A miscellany of weekly ramblings on comics, art and film by Ted Mathot, storyboard artist and writer/artist/self-publisher of graphic novels and comics
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Monday, November 30, 2009

Storyboard Q&A : 03

I found a question and answer from a while back that had never been posted. Here it is:

What's your take on showing depth and perspective vs. straight on and flat composition? I certainly like dynamic composition where the camera's a bit lower and things aren't totally symmetrical, but sometimes composing things right in the middle of the frame and at eye level can be really powerful.

I'm still trying to figure out how these things interact. Any thoughts?


Four things to talk about here:
  1. Deep space
  2. Flat space
  3. Symmetry
  4. Asymmetry
Deep space is what's most familiar and common in movies, with flat space being more of a stylistic and/or deliberate choice. Most directors by nature do not film things in flat space or use symmetrical staging/composition. Many of you who read this blog are familiar with the work of Wes Anderson, who uses almost exclusively flat space staging (I have posted a number of screenshots from his films here) and limited space staging (combinations of flat and deep space).


This is a stylistic choice because the majority of his films are shot this way. The Royal Tenenbaums is told as if it were a storybook, thus the flat/limited space. Parts of Stanley Kubrick's Barry Lyndon were shot to represent the paintings of the time and used zoom lenses (which are flat, since everything in the frame moves proportionally to the camera lens) instead of push ins and pull outs. The Shining uses deep space but has a lot of symmetry in its shots, a really interesting combination of visual elements. Tenenbaums' shots often are the opposite, flat and asymmetrical.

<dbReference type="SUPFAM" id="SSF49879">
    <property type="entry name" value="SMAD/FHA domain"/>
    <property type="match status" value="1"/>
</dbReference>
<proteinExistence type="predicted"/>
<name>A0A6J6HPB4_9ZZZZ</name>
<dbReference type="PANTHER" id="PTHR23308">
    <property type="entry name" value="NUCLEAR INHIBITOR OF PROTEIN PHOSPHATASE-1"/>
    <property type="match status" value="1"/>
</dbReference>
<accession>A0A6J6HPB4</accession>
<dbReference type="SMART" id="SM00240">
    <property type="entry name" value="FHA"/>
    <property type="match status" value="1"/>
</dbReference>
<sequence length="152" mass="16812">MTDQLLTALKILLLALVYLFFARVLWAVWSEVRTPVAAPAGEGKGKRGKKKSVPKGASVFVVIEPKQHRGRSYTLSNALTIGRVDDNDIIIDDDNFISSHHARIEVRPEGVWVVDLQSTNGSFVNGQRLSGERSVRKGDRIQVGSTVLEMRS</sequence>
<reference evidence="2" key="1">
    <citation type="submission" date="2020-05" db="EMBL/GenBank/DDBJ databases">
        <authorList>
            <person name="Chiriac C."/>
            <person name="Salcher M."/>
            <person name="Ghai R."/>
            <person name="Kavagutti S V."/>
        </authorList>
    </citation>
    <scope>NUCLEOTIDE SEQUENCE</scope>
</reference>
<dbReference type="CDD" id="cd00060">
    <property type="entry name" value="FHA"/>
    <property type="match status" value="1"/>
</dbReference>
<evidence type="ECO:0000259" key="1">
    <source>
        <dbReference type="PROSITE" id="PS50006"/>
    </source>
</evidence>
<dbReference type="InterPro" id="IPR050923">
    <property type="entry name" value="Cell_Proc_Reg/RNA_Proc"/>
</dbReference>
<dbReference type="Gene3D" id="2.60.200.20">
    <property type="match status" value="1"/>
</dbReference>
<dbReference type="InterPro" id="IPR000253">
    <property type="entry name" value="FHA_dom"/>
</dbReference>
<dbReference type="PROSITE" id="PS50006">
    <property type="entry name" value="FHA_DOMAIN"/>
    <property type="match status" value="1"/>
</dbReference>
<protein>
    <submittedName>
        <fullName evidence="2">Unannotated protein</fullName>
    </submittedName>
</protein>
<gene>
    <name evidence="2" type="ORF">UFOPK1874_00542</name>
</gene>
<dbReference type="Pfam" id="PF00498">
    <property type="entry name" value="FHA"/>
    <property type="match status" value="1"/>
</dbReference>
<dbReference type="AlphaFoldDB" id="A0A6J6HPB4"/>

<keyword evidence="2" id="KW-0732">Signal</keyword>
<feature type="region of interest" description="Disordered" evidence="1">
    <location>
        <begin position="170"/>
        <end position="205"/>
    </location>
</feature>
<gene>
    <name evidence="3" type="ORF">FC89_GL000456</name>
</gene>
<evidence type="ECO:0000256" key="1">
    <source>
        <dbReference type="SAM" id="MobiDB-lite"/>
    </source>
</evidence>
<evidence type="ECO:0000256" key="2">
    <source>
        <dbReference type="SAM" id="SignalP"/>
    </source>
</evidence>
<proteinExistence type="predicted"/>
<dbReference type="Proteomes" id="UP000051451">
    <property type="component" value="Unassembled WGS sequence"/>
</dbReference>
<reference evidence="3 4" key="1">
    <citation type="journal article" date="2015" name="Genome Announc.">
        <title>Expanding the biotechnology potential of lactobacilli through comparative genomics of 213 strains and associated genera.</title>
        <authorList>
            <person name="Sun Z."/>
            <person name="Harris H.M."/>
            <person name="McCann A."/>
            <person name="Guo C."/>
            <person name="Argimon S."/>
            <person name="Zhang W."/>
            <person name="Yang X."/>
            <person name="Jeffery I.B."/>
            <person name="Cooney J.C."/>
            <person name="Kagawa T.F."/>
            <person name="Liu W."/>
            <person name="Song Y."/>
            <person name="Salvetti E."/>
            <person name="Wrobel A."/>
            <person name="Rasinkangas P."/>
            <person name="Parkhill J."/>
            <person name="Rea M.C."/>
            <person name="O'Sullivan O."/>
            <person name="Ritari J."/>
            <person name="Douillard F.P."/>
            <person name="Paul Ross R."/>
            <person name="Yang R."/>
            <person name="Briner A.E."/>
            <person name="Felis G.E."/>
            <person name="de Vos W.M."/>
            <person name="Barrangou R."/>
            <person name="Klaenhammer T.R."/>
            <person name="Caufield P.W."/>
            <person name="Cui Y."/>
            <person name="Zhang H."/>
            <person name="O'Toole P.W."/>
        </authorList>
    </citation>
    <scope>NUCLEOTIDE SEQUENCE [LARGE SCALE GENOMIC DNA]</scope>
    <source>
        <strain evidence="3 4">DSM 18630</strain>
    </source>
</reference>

Deliberate usage of flat and/or symmetrical staging can be used as counterpoint or for emphasis in a film that is predominantly deep or limited space.

The reverse is true as in the fight scene in Barry Lyndon -- the handheld moving camera really creates a jarring feeling compared to the static camerawork that surrounds it.

5 comments:

Michael Mercer said...

Interesting. I will keep my eyes peeled (but not asymmetrical) when watching my next films...

Ronan McDermott said...

Thanks for posting. Very interesting.

Lucy said...

you surely know what you're talkin about! as you internalize in the subject and make examples, it came to me as images every film and these certainly appear in the way you expose!

Thanks for sharing! (and sorry for my bad english)

Gracias y saludos!

Brandon said...

I love this type of info. Keep it coming.

Quentin Lebegue said...

There is an awesome book which covers some of the things you talk about : The Visual Story by Bruce Block. It's really great, I highly recommend it.

Anyway, this is a great post Ted, once again. Thanks for sharing !